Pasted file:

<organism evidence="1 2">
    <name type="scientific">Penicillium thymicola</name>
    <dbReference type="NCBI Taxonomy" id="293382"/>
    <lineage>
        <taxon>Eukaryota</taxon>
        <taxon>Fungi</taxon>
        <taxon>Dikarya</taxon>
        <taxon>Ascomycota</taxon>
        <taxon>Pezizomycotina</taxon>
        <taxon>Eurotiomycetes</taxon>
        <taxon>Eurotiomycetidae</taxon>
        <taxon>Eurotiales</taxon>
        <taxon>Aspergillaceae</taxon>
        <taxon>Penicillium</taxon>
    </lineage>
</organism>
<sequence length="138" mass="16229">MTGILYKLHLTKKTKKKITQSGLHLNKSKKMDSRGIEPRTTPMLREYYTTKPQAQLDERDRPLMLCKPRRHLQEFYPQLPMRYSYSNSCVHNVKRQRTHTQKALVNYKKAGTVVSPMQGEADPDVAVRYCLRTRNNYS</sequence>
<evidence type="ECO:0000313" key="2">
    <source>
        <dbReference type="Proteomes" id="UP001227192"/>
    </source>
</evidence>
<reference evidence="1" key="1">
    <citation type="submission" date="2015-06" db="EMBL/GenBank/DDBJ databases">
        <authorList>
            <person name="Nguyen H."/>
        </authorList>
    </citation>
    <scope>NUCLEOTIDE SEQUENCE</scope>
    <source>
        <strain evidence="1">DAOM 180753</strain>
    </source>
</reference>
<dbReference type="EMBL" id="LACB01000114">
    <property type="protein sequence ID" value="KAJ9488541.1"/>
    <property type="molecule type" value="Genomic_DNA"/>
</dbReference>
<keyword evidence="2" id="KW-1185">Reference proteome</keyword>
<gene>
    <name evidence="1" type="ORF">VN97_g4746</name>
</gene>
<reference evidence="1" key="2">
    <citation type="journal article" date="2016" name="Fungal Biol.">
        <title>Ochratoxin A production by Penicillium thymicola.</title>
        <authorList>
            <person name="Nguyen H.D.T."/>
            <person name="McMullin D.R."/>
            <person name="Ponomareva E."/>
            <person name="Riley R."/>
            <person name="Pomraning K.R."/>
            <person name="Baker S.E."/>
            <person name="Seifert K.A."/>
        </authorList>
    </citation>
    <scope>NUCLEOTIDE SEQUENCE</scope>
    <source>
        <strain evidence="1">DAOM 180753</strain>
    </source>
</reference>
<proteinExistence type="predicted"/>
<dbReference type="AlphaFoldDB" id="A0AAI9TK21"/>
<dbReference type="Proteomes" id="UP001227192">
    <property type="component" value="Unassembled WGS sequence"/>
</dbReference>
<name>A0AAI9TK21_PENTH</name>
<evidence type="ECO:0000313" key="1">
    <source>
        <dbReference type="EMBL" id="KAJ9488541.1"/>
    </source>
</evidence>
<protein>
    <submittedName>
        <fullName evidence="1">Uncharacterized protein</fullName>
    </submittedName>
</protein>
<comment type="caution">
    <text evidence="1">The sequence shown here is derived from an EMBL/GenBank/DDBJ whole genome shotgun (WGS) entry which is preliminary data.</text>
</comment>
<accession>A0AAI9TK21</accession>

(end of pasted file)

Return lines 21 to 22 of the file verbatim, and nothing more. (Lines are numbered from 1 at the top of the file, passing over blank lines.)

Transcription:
    </source>
</evidence>